Barely a month goes past in movie land without a sequel to an existing film being released. In an ever increasing number of cases, that sequel is likely to be the third or even fourth iteration of the original concept.
2015 already has a number of films which have been or are due to be released, which are direct sequels, such as; Avengers: Age of Ultron, Furious 7, Insurgent, Jurassic World, Star Wars Episode VII: The Force Awakens, and Terminator Genisys. Many of these films are part of long running series, and some (like Star Wars and Jurassic World) are sequels that have been made several years after the previous film. Terminator Genisys is a complicated one as it appears that it is both a prequel and sequel within the same film.
If a film has achieved box office success or has at least been well received by the movie-going public, it will most likely spawn a sequel, prequel or spin-off. The public enjoy films which involve characters, locations, and plots that they are familiar with, and will generally be willing to pay to see something related to a film they have already seen- even if said film has been released years, even decades, after the original flick (e.g. Star Wars prequels). This however does not guarantee that the film will be a success, and very often sequels do not reach the same standard of the original.
Sequel Successes – Toy Story
If we look at the Toy Story series, it’s clear that sequels can be successful. I have not met a single person ho does not like the Toy Story films. It is probably because it brings out the inner child of all adults and plays on a suspicion that we have all had, that our toys come alive when we aren’t around. The original film, released in 1995, made over $360M worldwide and was seen a revolutionary for its’ effects. The toys looked like toys and they behaved in a way that was believable for a toy to behave. It was almost inevitable that a sequel would arrive, and sure enough in 1999, Toy Story 2 was released and ended up making over $510M worldwide.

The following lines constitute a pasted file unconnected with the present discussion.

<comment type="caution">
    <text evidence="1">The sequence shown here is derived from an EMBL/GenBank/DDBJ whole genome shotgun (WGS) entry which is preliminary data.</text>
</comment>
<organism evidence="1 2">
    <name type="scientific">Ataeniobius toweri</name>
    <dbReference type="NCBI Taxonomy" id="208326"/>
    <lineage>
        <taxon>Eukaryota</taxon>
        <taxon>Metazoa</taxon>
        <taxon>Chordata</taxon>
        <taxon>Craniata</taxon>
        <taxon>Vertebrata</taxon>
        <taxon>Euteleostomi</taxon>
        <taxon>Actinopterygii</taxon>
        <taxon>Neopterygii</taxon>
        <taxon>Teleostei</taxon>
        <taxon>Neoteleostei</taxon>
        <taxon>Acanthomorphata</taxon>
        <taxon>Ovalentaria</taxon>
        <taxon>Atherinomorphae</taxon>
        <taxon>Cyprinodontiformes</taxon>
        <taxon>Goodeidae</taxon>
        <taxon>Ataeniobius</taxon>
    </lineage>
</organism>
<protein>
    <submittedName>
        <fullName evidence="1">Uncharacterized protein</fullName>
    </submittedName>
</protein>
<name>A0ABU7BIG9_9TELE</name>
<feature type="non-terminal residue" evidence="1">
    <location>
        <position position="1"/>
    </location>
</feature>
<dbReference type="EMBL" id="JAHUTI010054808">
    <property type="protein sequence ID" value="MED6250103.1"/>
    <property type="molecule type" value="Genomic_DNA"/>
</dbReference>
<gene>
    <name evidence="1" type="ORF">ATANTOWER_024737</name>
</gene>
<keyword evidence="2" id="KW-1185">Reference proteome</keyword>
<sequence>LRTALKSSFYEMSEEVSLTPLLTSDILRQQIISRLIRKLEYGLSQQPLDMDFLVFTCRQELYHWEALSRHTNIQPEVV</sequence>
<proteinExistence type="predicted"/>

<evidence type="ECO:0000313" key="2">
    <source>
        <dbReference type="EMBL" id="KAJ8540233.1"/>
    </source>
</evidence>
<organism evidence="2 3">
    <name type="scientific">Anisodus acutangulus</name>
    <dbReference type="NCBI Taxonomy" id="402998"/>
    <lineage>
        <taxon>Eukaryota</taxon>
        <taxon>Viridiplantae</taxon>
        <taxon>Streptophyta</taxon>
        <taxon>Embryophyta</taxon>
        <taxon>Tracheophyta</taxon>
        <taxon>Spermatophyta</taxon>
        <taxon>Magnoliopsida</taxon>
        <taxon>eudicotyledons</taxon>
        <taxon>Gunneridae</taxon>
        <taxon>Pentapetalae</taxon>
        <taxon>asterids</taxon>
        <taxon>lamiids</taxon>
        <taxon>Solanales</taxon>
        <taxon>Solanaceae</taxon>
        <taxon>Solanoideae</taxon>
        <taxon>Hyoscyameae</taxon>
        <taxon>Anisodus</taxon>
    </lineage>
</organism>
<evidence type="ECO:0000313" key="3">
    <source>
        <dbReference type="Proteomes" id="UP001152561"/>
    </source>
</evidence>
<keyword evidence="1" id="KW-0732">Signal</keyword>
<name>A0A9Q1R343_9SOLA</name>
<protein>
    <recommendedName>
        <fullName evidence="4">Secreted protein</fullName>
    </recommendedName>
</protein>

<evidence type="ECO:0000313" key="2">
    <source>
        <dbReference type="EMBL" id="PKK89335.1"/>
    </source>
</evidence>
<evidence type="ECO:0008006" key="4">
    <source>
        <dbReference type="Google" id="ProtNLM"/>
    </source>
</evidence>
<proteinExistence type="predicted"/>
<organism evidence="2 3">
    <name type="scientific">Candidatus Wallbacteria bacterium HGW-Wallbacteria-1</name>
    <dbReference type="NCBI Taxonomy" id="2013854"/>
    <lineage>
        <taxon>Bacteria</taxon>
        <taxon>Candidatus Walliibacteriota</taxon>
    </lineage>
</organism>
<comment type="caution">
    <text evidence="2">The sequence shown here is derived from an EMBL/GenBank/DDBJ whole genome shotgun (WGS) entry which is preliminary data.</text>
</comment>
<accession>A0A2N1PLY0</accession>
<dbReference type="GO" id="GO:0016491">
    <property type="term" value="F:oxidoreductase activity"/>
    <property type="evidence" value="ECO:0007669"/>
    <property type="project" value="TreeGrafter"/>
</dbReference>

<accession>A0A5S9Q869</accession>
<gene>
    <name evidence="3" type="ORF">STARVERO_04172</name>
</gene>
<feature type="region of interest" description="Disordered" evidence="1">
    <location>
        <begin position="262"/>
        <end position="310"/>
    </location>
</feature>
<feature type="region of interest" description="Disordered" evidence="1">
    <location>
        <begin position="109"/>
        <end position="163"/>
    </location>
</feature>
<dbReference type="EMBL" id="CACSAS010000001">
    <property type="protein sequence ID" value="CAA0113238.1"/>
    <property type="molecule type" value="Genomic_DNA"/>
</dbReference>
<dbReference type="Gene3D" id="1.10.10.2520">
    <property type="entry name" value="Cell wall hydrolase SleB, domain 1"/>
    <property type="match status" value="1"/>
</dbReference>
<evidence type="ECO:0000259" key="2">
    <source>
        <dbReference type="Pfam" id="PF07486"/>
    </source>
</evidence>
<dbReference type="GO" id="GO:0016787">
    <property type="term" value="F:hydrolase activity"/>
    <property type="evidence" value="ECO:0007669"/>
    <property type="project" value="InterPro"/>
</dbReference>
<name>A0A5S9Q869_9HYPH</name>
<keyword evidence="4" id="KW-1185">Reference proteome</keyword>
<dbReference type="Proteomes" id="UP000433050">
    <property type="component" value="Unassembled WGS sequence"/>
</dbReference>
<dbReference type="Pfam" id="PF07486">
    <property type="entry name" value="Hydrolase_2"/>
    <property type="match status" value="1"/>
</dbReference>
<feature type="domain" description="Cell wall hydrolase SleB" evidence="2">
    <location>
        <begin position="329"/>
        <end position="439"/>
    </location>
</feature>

Whilst box office figures do not mean the film was better than the first, Toy Story 2 expands on the relationships between the main characters of Buzz Lightyear and Woody, tugs at the heart strings when introducing other characters like Jesse and Bullseye, and throws in the threat that every toy fears- being forgotten. It is an engaging and emotional story, but packed full of jokes for all ages and is genuinely fun to watch. And of course as a Star Wars mad fan, I was always going to love the Vader/Luke reference between Buzz and Zurg. In my opinion, Toy Story 2 is much better than the original. The established characters are developed, new characters, both good and bad, are introduced in their own unique ways and fit perfectly into the story, and the sense of adventure that was there in the first film is back with added zest!